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Ashland senior care home sued over alleged sex abuse

The estate of a dementia patient who was allegedly sexually abused at an Ashland memory care home is suing the facility’s operators, saying the alleged abuses caused the patient’s rapid health decline.

The family of 68-year-old Priscilla Brower wants $7 million from Skylark Memory Care. The lawsuit, filed March 3, alleges that the facility’s negligence led to the repeated sexual abuse of Brower and others at the hands of another patient in the fall of 2018, leading to Brower’s death a month after the abuse, according to a malpractice lawsuit filed earlier this month in Jackson County Circuit Court.

Ashland Assisted Living, LLC, which does businesses as Skylark Memory Care, and parent company Mission Senior Living of Carson City, Nevada, have yet to file a response to the lawsuit filed by James Leidholdt, the personal representative handling Brower’s estate for her family.

The lawsuit alleges that Skylark understaffed its facility, which made it impossible for staff to adequately assess, assist and supervise staff, and that the facility’s negligence caused Brower pain and suffering.

According to a 40-page Oregon Department of Human Services Letter of Determination dated March 15, 2019, and released earlier this week by lawyers representing the family, state investigators determined that Brower, a nonverbal dementia patient at the Ashland assisted living home, was one of five victims who were sexually abused and orally raped on multiple occasions by an unnamed male patient with a history of inappropriate sexual behavior in the fall of 2018, a little more than a month before her death.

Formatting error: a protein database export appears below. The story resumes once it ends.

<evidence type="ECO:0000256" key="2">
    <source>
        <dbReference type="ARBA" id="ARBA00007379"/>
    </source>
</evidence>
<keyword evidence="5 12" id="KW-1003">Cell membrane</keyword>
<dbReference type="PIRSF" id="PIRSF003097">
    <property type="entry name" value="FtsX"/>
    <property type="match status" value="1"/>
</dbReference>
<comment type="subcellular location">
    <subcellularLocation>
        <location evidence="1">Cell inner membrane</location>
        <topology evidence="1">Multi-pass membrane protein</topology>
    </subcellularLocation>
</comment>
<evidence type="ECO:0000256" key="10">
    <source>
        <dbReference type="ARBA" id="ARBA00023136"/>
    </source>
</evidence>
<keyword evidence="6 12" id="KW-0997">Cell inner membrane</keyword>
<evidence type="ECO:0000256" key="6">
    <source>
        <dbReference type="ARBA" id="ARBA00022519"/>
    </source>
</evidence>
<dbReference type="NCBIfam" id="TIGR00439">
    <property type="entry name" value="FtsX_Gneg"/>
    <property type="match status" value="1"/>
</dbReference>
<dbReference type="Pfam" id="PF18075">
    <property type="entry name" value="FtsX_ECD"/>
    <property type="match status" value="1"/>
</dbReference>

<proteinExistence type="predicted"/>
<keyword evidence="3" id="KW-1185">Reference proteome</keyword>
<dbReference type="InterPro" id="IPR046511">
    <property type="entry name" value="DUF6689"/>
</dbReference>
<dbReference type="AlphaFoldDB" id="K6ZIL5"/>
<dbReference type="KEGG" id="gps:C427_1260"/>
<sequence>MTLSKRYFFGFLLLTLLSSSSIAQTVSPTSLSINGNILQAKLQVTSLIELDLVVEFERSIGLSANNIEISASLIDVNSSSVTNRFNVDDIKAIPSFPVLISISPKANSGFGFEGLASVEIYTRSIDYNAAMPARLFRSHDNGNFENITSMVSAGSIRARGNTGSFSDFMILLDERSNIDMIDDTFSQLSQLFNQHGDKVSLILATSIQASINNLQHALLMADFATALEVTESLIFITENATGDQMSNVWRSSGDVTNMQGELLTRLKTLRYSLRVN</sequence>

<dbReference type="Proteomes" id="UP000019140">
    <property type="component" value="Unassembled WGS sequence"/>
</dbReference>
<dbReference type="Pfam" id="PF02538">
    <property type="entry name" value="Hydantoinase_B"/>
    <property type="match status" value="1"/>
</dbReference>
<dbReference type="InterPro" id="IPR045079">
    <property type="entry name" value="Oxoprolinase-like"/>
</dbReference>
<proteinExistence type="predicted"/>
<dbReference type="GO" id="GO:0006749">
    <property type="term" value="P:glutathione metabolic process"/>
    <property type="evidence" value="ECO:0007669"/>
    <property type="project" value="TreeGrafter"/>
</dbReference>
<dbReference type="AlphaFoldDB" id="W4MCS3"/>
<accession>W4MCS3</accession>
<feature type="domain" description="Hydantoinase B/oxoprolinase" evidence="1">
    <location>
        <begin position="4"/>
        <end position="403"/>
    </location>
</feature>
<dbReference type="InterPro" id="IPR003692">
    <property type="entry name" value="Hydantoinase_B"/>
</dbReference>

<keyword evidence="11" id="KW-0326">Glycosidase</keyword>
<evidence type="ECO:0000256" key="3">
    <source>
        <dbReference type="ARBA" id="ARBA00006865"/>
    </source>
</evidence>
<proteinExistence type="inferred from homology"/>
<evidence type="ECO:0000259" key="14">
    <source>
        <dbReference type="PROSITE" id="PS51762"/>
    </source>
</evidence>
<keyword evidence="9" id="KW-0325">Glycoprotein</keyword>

State investigators determined that the facility knew the male patient “displayed inappropriate sexualized behavior” before the man moved into the facility Oct. 12, 2018, and failed to adequately monitor the man until his removal Nov. 8.

The state report said the male patient tried twice in less than 24 hours to have sexual contact with Brower.

At 8 p.m. Nov. 6, facility staff told investigators they found the man in Brower’s bed putting his penis in her mouth. Less than a day later, staff found him on Brower’s bed and he had removed her pants.

Brower was “severely mentally impaired” with deficiencies in her judgment, memory and ability to communicate, according to the lawsuit.

“She did not consent, and was unable to consent, to sexual contact,” the lawsuit states.

The family alleges that after the alleged assaults, Brower began hiding in her room and demonstrating other “fear behavior.”

“After the assaults, staff had to go into her room and get her for meals,” instead of her coming out on her own, the lawsuit states.

Brower died Dec. 15, 2018, according to the state report.

The male patient first showed signs of sexually aggressive behavior with other patients Oct. 15, when staff reported him “getting naked” in female patients’ rooms and making sexual comments to female visitors. Staff ordered regular checks starting the morning of Oct. 16, but they frequently didn’t occur, the lawsuit alleges.

On the first day of the 15-minute checks, state officials noted that a span of nearly 10 hours — from 12:30 to 10:15 p.m. — was not logged.

Every day between Oct. 17 and Nov. 4 showed at least 2 hours that the patient went unchecked, and entire logs are missing for the dates of Oct. 19, 20, 27 and Nov. 3, according to the DHS report.

No hearings have yet been set in the malpractice case, court records show.

Reach reporter Nick Morgan at 541-776-4471 or nmorgan@rosebudmedia.com. Follow him on Twitter @MTCrimeBeat.